An annular eclipse of the Sun, when a ring of everyday Sun remains around the Moon's silhouette, will sweep across the Australian outback and into the Pacific Ocean on the morning of May 10, local time. Though about 95% of the solar disk will be covered, the remaining 5% of Sun will be so bright that the darkening of the sky would hardly be noticeable except to those watching through specially filtered glasses. Unlike the case for the recent total eclipse, the special filters must be used throughout the entire event.
Prof. Jay Pasachoff of Williams College in Massachusetts, USA, the Chair of the International Astronomical Union's Working Group on Eclipses, will be viewing his 56th solar eclipse. "Solar eclipses can be inspirational to students and others, so it is interesting to have everyone view the eclipse, but only safe methods of viewing should be used," he cautions. Pasachoff is traveling with Melissa Hulbert of Sydney Observatory and others to the vicinity of Tennant Creek for the event. The event there will occur for a few minutes shortly after 8 a.m. local time.
The rest of Australia will see a partial solar eclipse. During the partial phases or annularity, the remaining solar disk is too bright to look at safely, unless you are looking through specially filtered glasses that knock out 99.999% of the sunlight. Accidental projection of a partly eclipsed Sun should be visible on pavement or building walls in what is known as pinhole projection, with the small hole usually formed from small spaces between the leaves of trees. Binoculars can be used safely only if they are used to project an image down on the ground or across on a wall, given the low angle of the Sun; it is hazardous to look at the Sun through binoculars unless they are properly filtered.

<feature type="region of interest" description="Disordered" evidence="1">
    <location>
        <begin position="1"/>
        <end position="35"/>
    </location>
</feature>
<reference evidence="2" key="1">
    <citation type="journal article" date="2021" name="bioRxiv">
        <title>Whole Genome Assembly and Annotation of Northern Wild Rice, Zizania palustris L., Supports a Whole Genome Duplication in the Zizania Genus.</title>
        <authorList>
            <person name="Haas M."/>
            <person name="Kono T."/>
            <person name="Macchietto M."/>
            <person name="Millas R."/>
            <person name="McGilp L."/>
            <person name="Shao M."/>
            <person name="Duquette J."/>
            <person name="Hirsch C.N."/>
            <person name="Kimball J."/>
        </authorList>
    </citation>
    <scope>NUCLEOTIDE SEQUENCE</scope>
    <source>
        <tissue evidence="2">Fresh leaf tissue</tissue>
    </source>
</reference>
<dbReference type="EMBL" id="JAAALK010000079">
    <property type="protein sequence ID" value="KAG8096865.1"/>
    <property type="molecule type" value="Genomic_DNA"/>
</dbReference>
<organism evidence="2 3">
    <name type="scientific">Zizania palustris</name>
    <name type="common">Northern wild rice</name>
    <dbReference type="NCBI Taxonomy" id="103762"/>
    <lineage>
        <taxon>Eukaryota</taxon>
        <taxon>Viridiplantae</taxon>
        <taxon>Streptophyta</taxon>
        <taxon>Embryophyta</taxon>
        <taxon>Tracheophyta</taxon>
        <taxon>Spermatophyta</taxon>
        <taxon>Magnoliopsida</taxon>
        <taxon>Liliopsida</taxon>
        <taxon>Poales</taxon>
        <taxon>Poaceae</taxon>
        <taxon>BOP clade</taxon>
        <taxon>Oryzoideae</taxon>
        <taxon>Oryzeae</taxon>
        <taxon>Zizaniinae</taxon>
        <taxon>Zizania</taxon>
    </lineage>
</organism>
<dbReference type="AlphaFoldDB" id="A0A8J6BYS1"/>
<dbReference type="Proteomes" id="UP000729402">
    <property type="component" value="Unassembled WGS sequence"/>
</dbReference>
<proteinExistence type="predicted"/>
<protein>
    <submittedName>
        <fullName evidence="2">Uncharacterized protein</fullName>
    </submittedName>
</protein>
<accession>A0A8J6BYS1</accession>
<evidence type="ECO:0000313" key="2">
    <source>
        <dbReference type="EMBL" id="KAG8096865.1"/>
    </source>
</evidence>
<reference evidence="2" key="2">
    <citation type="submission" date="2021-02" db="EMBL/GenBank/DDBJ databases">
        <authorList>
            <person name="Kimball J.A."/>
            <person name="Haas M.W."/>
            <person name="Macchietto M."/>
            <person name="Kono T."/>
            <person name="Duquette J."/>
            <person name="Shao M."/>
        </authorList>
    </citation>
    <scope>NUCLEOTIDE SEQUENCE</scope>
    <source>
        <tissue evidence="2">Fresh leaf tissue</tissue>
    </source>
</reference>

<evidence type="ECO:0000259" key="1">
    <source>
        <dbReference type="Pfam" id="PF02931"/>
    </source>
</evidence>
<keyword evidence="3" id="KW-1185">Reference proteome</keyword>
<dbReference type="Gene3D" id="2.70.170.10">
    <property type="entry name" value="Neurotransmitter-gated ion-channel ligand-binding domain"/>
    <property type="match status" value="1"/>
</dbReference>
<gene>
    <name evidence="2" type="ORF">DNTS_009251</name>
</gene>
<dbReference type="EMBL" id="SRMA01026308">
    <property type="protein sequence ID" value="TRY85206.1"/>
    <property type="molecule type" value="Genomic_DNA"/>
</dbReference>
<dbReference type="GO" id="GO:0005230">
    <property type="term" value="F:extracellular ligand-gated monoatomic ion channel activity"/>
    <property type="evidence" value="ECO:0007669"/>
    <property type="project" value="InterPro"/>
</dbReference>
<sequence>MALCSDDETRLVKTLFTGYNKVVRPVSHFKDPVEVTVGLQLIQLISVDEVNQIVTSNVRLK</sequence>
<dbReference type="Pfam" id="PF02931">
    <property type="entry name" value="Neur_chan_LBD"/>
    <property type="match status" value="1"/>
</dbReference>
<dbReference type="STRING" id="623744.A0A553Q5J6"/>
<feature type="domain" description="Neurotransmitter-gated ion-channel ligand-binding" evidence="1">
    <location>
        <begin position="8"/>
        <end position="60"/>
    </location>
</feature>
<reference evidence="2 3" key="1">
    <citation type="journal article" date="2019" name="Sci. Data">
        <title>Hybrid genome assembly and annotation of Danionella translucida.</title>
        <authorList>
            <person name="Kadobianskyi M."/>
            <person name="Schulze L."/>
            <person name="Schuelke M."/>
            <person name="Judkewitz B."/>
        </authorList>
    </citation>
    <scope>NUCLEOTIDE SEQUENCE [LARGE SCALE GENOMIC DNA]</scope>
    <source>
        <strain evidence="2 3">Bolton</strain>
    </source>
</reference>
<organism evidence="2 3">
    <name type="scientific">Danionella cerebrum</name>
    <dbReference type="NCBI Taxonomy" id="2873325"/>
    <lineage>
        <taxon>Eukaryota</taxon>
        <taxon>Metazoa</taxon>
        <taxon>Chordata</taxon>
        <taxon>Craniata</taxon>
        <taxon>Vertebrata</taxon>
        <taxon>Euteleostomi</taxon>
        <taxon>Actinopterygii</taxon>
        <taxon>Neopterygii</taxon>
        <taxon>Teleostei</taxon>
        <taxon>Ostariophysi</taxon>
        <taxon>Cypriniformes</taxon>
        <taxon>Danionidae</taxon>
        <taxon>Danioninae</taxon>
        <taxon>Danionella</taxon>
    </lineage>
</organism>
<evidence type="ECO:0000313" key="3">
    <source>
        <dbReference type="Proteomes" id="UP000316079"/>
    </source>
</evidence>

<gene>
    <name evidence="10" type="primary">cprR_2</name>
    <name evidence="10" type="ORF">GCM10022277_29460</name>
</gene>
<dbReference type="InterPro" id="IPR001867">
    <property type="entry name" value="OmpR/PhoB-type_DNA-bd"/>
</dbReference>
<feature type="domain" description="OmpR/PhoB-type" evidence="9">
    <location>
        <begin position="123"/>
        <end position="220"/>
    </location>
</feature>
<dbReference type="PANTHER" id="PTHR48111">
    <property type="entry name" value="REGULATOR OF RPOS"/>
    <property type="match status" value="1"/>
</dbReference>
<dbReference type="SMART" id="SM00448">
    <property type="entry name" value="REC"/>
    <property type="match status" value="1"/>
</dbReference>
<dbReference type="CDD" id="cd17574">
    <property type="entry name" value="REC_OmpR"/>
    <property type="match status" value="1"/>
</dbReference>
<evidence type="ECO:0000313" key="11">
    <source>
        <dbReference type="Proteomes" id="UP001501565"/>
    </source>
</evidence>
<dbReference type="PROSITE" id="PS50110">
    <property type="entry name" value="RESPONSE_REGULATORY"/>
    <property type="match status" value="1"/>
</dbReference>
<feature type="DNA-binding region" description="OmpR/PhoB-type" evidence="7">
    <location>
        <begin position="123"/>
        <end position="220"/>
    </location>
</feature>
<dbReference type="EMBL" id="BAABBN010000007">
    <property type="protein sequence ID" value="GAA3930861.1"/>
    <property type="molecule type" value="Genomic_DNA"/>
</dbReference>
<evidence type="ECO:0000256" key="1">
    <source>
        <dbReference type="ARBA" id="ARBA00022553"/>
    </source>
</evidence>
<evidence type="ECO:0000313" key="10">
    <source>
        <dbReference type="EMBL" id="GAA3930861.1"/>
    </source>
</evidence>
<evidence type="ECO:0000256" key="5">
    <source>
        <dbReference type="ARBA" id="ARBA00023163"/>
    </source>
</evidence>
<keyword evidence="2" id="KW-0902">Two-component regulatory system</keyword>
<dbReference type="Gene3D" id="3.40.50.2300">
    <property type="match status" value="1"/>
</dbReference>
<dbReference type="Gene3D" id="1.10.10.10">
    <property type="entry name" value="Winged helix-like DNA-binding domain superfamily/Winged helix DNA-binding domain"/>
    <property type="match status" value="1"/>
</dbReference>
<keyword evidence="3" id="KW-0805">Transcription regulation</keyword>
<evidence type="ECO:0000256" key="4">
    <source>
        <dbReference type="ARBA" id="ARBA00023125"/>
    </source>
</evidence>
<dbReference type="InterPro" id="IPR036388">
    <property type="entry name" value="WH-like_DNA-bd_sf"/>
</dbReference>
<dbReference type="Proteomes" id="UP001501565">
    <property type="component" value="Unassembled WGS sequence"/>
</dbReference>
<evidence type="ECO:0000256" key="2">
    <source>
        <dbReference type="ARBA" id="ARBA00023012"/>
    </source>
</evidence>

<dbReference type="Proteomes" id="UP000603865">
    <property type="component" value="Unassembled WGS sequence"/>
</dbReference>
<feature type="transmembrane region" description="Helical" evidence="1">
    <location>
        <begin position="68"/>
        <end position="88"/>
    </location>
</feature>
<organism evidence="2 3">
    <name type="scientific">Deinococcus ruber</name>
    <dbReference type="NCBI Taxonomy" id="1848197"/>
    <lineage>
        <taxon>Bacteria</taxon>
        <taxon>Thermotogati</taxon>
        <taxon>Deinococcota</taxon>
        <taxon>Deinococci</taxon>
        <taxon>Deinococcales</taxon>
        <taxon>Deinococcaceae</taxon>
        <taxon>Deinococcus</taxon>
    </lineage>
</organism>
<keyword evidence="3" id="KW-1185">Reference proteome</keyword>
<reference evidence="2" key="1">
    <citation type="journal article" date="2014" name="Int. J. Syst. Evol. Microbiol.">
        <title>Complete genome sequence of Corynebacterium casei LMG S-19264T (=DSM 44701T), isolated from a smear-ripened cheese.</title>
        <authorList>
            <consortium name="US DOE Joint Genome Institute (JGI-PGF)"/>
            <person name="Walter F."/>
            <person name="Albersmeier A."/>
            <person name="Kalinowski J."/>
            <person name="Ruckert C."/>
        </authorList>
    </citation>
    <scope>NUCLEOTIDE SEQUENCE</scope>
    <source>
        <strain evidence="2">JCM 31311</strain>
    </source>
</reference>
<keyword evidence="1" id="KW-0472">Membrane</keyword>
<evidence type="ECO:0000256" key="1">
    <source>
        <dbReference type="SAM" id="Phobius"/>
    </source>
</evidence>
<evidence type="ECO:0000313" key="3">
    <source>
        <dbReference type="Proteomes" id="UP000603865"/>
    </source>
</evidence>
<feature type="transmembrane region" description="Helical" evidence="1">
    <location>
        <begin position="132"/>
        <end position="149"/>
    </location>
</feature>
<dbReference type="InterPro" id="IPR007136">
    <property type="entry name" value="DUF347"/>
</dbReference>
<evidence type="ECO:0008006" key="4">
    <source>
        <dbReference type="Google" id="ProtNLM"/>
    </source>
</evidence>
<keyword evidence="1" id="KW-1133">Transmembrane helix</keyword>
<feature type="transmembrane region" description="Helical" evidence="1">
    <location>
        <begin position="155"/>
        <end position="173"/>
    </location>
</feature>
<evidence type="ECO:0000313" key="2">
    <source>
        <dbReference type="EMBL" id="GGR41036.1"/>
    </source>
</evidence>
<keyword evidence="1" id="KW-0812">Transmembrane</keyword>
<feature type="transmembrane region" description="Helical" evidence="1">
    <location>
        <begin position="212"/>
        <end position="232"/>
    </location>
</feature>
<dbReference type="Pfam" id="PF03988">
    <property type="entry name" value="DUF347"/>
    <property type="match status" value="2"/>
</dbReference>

The annular phase will start in extreme northwest Australia in the state of Western Australia, where some veteran eclipse chasers will try to see it at sunrise. The 300-km-wide path will include Tennant Creek, about 500 km north of Alice Springs in the Northern Territory. The path of annularity will leave the Australian continent well north of Cairns, where tens of thousands of people saw a total solar eclipse in November, and even north of Cooktown; Cliff Island and Flinders Group National Parks will be in the zone. Annularity will last about 3 minutes at Tennant Creek and about 4-1/2 minutes at the centerline, about 50 km north of Tennant Creek. The path of annularity will leave Queensland with about 4-3/4 minutes of annularity.
While traversing the Pacific, the path of annularity will include the Hula peninsula of Papua New Guinea, where Pasachoff saw the 1984 total solar eclipse, and the northwestern Solomon Islands. The peak duration of the eclipse will be slightly east of the Tarawa (Kiribati) islands, with about 6 minutes of annularity.
Weather permitting, everyone in Australia, except for the western third of Western Australia, would be able to see a partial eclipse. The Sun's diameter will be 36% covered in Melbourne at about 8:50 a.m. local time, 38% covered in Canberra, 39% covered in Sydney at about 8:55 a.m. local time, and 52% covered in Brisbane. Partial phases will also be visible in the southern Philippines, in eastern Indonesia, in Papua New Guinea, and in the northeastern part of New Zealand's south island and all of its north island, though with only 8% coverage in Auckland.
Also within the zone of partial phases are the entire Hawaiian Islands, with 44% of the solar diameter covered in Honolulu at maximum. The northeastern limit of the partial eclipse occurs just off the western coast of Baja California.
The next total eclipse of the Sun will cross mid-northern Africa on November 3.
Explore further: Solar eclipse to be seen on January 4, 2011